12. After 13 years at the engineering firm, steadily taking on more responsibility and reaching a senior leadership position, I thought I was safe. I wanted to stick it out through the recession and be part of the rebuilding, and I thought my bosses understood, having been through 40 years of ups & downs in the business. . .Big mistake in not having enough fear. Huge blow to the ego that definitely has me making all decisions since then with some element of fear. Especially when I got “restructured” out of the next job within 15 months and then only made it about 15 months in the next one, coming out feeling like a huge failure for just not being able to handle the work. Through it all, I have been a good impostor – acting like it’s just another adventure, working my network, maintaining a positive attitude. . .trying to fake-it-’til-you-make-it. Meanwhile, my marriage was crumbling and I was fighting depression and anxiety. This weekend I finally pulled together budget numbers and figured out what I wanted to ask H for in terms of child and spousal support, and then he got laid off this morning. Sorry to be a downer, but I just want to hit the reset button and go back about 21 years.

  13. The good news is that even major screw ups could be fixed, but I couldn’t imagine if I worked in healthcare or any field that could impact someone’s life.

    Well, some of your colleagues sure did impact a lot of lives.

  14. SWVA – I am so sorry. You have had to deal with a lot in a relatively short amount of time.

  15. SWVA, I am sorry!!! I have gone through periods in my life where everything seems to go wrong for long periods of time. You will get through this….focus on you daughter, your dog…anything to make each day a little bit positive.

  16. SWVA – I think Rhett’s comment sums it up best. Insert picture of kitty with two paws hanging onto that tree branch.

  17. SWVa – what Rhett said. Sorry you are going through this, and I hope some breaks start going your way soon. Please take care of yourself.

  18. Thank you all, I plan on venting here more in the days & weeks to come.

    In good news, I am going to the Greenbrier this weekend with a friend, using a voucher I got for volunteering at their golf tournament last summer. (Unfortunately, it’s going to cost a lot more than the cheap room rate!)

  19. SWVA – very sorry about your current situation. You’ll make it. Feel free to unload on us when you need to. Plus what others said.

  20. SWVA Mom – really sorry to hear that.

    Fear just makes me hyper efficient – trying to avoid having things go wrong.
    It is a legacy of my first job. I also try to get up to speed quickly and ask questions because the one time in a new job that I didn’t – I lacked direction and got a bad review for the first time. It was also the time I had my first child and there was too much going on for me to stay on, so I got a fresh start elsewhere.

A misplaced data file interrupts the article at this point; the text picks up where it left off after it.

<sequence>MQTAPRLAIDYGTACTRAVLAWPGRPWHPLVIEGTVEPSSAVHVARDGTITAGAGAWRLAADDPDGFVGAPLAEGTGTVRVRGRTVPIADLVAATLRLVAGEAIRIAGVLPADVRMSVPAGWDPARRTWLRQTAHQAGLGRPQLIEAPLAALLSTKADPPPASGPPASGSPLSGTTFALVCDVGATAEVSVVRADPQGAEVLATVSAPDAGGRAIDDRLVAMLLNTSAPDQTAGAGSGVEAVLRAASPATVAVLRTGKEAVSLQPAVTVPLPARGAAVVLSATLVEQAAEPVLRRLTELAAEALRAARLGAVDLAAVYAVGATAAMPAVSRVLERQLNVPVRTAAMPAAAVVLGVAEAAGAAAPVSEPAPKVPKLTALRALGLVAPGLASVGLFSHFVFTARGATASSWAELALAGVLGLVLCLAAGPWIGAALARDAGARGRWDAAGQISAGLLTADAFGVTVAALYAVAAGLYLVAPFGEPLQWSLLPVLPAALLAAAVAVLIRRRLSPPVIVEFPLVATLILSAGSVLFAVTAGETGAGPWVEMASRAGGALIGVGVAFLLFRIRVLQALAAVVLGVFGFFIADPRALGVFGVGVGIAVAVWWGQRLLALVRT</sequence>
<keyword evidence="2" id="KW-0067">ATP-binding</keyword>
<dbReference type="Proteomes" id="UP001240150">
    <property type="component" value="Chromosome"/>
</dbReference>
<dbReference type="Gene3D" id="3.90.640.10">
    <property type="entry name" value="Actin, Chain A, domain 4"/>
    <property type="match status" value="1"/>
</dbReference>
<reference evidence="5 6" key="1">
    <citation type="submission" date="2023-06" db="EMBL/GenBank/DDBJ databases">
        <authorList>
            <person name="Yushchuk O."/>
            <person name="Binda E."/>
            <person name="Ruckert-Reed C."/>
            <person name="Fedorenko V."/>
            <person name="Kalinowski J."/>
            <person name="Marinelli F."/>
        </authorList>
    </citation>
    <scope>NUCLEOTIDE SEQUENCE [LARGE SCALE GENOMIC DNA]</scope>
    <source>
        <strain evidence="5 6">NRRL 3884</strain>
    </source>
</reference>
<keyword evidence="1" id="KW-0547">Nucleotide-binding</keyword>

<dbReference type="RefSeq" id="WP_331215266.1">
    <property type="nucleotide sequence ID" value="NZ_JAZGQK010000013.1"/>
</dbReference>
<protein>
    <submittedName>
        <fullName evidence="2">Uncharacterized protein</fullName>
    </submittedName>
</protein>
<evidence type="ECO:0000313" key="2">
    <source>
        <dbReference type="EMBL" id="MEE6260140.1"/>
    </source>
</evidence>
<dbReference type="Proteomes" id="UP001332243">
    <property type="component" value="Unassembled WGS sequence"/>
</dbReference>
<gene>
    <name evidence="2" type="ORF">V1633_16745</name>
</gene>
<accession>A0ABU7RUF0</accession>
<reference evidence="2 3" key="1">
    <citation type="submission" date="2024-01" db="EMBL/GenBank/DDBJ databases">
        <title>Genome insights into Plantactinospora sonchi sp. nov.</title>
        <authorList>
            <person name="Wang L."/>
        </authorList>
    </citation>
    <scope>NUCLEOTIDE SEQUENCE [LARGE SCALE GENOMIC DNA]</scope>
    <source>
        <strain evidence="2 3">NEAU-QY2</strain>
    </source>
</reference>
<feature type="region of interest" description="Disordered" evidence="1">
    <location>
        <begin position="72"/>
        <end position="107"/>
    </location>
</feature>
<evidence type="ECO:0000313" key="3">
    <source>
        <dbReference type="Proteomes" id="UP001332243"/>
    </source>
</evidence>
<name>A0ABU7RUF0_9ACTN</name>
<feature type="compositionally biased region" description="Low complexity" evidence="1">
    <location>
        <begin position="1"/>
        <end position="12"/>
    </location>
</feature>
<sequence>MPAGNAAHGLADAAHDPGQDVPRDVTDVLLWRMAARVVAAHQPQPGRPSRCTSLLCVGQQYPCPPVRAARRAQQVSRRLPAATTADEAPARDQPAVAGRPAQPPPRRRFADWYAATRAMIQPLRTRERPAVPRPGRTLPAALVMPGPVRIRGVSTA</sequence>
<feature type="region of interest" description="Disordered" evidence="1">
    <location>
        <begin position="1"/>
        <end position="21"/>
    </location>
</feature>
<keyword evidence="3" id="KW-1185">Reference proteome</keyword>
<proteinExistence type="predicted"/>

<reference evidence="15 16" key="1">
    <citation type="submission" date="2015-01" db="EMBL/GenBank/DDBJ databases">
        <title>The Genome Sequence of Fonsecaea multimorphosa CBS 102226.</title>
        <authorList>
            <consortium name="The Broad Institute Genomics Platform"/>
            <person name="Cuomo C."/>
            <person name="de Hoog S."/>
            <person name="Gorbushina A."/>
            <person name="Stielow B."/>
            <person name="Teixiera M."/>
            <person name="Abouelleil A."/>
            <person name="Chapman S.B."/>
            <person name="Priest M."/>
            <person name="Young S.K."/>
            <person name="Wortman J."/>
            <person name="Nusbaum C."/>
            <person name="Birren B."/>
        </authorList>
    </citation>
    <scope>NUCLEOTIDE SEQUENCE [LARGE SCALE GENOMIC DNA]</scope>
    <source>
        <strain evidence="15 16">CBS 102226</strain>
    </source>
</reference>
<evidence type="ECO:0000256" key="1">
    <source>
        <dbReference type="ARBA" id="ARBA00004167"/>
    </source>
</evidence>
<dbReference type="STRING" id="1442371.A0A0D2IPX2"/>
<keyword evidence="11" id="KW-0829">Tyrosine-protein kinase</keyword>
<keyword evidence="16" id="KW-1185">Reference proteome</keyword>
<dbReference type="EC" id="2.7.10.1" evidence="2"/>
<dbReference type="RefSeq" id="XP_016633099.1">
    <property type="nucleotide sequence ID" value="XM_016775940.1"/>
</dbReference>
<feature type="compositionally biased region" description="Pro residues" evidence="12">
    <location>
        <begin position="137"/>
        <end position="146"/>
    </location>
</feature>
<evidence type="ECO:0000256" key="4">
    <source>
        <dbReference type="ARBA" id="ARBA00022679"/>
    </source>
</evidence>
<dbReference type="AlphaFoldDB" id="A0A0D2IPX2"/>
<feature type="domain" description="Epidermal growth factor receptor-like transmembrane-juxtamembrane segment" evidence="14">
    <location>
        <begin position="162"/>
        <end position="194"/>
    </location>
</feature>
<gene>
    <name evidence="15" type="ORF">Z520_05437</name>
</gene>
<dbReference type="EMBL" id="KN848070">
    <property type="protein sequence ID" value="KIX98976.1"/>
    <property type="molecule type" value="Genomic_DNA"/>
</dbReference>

I have been displaced twice but that hasn’t impacted me because it wasn’t anything I could control.
    At this point I like what I do and I hope I can continue working full time at least till my kids are in college.
    Like many here, I could face having to care for elders plus other issues on the home front in which case continuing to work would be a lot of stress and not worth the money.

  21. Oh, man, SWVA. Hugs. Do you currently have a job? Sorry if I should know that.

  22. SWVA – so sorry and what Rhett said. Try to remember to breathe and lean on us whenever you need to.

  23. @SWVA — well, crappity-do-dah. I hate it when the other shoe drops. Please add my good thoughts to everyone else’s.

  24. Love without expletives? Well wasn’t really thinking along those lines . . ..

    Life, folks, life. (I’m going to blame autocorrect instead of my terrible typing.)

  25. RMS – Yes, I started my current job in December and it seems to be going ok and I like it, so fingers crossed for a good 6-month performance review in June. As a software engineer, H should have no trouble finding a job – it’s just a matter of how picky he will be and whether the salary will match what he was getting at a well-funded startup that just decided to go in a different direction.

  26. SWVA. It so tough to get your mind set and ready in such a momentous step and then have to sit tight yet again. I don’t recall from prior posts if you have already consulted with legal counsel or a licensed mediator or similar professional, but if not, please take this enforced hiatus to do so before presenting numbers or terms. As much as you want to and think you can do this as civilized adults, it is best to leave most of the formal negotiations to the agents.

  27. SWVA: Rhett + LFB + everyone else. Please feel free to vent here. So sorry about your recent troubles.

  28. SWVA – what Rhett said. And what Meme said — how difficult and frustrating to be ready to have that discussion, and then find this has happened. Add me to the list of folks here willing and ready to hear you vent as much as you need to. xo

  29. SWVA – so sorry. I think Rhett summed it up the best. Enjoy the Greenbriar. I recommend one drink too many, but not two.

  30. SWVA – Rhett +1 and what Meme said too. Feel free to vent here. Enjoy the Greenbriar.

  31. SWVA – I agree that Rhett put it best. Enjoy your time at the Greenbriar and try to relax as much as you can. I can’t remember if you got a new puppy yet – I hope if you have that he/she is a help to you in these tough times!